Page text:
He explains how it works. “A list of Bluetooth interactions are kept, encrypted and stored on a server, with no way to tie them back to a specific phone,” Applbaum said. “This scenario allows for an infected person to opt-in only after they learn of their infection. Then, a private key is sent to a server that triggers an alert to all of the phones of those whose Bluetooth signals crossed paths with the infected. They are informed that they need to quarantine—but are not provided any specifics.”
A country like the United States would be a perfect location for a contact tracing app because almost everyone carries a smartphone. The problem would be convincing enough people that such an app would be safe to use and not an invasion of privacy. And Applbaum knows that government would never be able to demand the public use the tool.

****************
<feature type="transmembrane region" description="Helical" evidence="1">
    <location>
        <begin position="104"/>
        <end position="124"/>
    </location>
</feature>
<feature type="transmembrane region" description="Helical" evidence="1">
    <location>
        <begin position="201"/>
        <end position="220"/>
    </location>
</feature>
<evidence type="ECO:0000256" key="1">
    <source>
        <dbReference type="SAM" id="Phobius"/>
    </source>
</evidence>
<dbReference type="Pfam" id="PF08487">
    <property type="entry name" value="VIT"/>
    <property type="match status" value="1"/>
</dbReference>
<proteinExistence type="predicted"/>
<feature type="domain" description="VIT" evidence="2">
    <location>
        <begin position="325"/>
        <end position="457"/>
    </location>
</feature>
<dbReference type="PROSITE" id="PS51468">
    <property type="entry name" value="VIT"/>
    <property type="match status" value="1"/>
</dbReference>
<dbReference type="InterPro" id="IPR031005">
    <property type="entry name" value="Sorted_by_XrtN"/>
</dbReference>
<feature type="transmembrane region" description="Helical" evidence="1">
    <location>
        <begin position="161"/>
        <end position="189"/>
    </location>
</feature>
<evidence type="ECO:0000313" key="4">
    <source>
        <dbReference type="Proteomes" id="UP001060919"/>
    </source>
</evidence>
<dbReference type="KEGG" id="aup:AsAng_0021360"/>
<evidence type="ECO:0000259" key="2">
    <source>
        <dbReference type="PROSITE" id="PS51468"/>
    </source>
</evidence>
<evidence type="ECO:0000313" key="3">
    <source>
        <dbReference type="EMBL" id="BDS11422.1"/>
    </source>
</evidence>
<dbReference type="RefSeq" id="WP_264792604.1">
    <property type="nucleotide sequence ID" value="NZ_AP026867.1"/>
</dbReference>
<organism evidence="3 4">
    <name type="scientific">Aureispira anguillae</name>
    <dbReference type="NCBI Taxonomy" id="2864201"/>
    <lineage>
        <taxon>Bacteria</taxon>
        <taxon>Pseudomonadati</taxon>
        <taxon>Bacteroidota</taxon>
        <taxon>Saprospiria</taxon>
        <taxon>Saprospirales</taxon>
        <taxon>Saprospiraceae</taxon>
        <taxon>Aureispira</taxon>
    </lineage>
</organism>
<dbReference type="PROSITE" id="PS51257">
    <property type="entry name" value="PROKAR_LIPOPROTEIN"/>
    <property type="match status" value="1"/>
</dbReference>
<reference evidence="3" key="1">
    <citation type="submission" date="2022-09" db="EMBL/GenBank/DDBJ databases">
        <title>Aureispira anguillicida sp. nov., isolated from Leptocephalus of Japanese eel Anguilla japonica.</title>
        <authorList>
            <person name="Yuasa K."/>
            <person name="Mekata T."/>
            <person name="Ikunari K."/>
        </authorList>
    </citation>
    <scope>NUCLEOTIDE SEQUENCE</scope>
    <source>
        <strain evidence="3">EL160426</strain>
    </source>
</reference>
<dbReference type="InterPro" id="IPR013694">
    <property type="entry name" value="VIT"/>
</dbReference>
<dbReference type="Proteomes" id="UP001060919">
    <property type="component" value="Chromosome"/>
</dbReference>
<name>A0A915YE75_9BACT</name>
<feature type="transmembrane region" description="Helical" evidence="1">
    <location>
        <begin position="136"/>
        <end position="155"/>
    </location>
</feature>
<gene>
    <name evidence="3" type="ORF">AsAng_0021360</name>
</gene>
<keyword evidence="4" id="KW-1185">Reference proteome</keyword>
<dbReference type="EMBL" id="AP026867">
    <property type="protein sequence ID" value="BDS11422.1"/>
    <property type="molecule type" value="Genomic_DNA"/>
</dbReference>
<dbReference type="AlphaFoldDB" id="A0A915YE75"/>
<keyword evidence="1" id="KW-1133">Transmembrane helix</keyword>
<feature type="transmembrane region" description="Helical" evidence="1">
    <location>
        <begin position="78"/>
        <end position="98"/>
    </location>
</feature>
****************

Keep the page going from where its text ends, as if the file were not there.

“On a policy level, it’s hard to imagine a government mandate to install a contact tracing application, though with enough education and instruction people can learn that it’s not that dangerous. And with a critical mass of adopters, everyone will be protected,” he said. “If people were open to downloading the application, and opted in to sharing data with epidemiologists, this would be simple. Of course, the emotional element of human behavior is tough to predict.”
What a pickle.
Original source: Technology for the Next Phase of Pandemic